Multi Genre Punchy drop and having the kick punch through the mix

Discussion in 'Production' started by ashtrodude, Jan 16, 2012.

  1. ashtrodude

    ashtrodude Producer of Music

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    hey guys,

    Just wondering I've been producing for a while now and i still cannot seem to get a punchy drop:(. i make a buildup and it gets crazy sometimes and when the beat drops it does not have any oomph! this is really frustrating lol. also my kick does not come through how i would like it to... i have tried so many things; compressors, mastering plugins, EQ'ing, etc. if you folks have any suggestions they would be greatly appreciated! and this could help others that are having the same problem too!:finger2:
     
  2. Prideinyouride

    Prideinyouride Member

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    I have found that on a few occasions the kick gets masked by the lower end of snares and/or drums in a break which will muddy and dull the kick. So detractive EQing of other tracks will have a beneficial effect on your kick. Compressors are key however they're not just a "loudness" plug in. I'm only just getting my head round em. Also have you layered a couple of kicks together to get a nice full sound (remember by doing this you'll take up more headroom).
     
  3. lostnthesound

    lostnthesound Burns Easily in the Sun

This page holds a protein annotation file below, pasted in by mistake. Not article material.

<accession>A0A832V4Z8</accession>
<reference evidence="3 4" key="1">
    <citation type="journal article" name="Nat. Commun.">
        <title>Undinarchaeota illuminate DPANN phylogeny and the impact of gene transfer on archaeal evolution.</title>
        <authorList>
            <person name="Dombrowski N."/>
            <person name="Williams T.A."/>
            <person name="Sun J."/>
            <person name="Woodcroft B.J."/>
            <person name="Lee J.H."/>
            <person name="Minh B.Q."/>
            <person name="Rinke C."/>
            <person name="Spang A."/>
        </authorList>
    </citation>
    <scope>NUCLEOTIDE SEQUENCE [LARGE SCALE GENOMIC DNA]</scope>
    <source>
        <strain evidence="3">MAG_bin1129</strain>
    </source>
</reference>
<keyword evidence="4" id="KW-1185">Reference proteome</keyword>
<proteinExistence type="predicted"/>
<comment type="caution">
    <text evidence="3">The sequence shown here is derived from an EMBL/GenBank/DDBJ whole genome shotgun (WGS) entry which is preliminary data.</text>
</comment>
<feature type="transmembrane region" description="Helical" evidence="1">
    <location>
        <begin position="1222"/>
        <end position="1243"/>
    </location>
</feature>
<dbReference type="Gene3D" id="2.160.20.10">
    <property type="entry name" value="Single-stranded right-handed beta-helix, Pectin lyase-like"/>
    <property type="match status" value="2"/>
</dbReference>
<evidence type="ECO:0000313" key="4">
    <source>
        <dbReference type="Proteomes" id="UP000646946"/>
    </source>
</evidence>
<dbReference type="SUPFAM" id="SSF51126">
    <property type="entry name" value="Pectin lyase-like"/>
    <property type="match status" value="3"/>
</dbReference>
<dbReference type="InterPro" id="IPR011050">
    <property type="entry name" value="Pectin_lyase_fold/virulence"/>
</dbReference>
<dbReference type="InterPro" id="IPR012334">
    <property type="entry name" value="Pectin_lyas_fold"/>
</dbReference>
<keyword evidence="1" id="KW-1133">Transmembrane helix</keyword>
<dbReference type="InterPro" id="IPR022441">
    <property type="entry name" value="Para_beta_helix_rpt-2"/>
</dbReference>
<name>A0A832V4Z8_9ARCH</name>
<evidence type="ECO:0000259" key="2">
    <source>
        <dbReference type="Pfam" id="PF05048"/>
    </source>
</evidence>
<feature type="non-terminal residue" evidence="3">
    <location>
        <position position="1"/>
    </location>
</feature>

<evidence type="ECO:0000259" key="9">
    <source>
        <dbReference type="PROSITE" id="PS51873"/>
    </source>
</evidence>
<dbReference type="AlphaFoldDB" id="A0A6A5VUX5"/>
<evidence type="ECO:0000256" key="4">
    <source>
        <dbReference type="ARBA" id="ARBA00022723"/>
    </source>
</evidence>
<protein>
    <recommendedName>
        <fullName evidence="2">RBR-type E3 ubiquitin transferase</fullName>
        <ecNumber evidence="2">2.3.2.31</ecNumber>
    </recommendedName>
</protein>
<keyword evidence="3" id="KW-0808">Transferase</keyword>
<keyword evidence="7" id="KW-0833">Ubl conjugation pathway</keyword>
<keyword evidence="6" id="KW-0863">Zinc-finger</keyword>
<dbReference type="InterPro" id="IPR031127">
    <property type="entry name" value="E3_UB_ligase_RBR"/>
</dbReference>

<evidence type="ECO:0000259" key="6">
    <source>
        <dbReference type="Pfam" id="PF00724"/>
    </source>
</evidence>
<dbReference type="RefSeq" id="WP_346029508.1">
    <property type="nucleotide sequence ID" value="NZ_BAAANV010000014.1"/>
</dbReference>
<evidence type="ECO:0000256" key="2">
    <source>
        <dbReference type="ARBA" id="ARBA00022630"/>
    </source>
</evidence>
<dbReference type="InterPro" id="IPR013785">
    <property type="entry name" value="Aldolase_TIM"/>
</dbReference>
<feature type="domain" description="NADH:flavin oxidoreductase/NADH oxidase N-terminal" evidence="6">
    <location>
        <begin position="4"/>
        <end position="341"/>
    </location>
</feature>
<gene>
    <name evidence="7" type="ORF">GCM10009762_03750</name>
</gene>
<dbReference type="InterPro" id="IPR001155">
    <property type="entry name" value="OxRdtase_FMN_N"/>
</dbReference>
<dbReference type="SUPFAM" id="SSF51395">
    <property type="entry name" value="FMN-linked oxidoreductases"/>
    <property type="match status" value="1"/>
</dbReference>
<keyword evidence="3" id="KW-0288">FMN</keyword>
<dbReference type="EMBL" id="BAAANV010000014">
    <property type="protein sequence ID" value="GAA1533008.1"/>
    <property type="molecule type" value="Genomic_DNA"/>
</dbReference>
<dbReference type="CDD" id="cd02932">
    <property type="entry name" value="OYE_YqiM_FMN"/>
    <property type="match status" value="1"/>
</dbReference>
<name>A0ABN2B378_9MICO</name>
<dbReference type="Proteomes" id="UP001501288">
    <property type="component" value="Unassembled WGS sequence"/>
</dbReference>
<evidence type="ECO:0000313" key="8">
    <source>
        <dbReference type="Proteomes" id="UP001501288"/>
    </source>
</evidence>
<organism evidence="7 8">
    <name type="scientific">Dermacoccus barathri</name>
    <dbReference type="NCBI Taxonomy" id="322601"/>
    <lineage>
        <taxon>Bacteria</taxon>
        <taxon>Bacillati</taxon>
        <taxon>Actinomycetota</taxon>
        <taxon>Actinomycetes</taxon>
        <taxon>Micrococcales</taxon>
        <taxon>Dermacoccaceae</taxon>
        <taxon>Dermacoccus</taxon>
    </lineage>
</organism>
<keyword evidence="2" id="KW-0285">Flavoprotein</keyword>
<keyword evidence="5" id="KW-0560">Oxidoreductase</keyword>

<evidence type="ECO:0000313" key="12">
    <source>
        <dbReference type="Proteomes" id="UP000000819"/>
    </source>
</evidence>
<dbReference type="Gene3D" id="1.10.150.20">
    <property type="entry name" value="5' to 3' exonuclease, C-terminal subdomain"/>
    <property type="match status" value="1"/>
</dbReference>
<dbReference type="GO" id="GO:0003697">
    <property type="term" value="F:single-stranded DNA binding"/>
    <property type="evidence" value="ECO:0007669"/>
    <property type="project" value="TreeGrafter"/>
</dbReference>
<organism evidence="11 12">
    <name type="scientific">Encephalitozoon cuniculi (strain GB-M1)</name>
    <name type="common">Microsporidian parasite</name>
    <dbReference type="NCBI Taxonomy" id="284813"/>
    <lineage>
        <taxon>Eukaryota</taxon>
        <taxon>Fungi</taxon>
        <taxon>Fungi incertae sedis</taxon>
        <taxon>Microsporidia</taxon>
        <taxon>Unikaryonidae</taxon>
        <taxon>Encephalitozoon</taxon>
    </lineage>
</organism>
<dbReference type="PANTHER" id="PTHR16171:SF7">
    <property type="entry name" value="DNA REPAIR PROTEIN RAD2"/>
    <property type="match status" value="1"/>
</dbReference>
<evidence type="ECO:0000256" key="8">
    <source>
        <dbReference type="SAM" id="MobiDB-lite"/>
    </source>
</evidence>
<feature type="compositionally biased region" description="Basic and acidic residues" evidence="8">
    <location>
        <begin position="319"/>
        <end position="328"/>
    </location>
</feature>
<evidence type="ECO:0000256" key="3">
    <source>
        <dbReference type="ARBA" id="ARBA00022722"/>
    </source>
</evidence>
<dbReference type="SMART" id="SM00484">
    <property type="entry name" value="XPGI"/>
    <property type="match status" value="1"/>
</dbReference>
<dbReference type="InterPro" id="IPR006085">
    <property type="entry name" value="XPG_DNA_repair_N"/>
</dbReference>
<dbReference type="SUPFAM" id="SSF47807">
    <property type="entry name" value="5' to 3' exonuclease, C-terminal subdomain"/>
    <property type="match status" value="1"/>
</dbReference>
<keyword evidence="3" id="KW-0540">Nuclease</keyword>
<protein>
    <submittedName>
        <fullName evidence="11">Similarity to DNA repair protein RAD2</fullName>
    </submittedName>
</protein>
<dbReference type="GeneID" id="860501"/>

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    A couple of things you can do to add some "punch" to your drop.

    1. If you have any low end during your buildup (i.e. kick and/or bass) automate a hi pass filter so that the low end starts to slowly come back in as the build progresses. Keep it's maximum low end at about 150 Hz. Then, disengage the automation when the beat drops bring back the full impact. This plays a "trick" on the ears as we hear a sudden lack of low end to a brutal hit at the drop, making it "louder" to our ears. You can do the same with the hi frequencies as well by using some creative lowpass automation.

    2. Check your frequencies and make sure your bass isn't conflicting with your kick and vice versa. If they are, sidechain the kick/bass or cut frequencies respective to the sound (ex. notch cut the dominant bass frequency from the kick, notch cut the dominant kick frequency from the bass). 9 times out of 10 a kick isn't coming through a mix because it's clashing with another sound. Do the same with the snare, as sometimes the kick (typically between 180Hz - 225Hz) can mud up our snare and vice versa. Again, cut the dominant frequency of the snare from the kick.
    If all else fails, try a different kick/snare etc.

    3. Don't use mastering plugins until its time to master. Using them when editing/mixing causes more harm than good and can often introduce latency. Stick to your typical compressors, limiters, etc.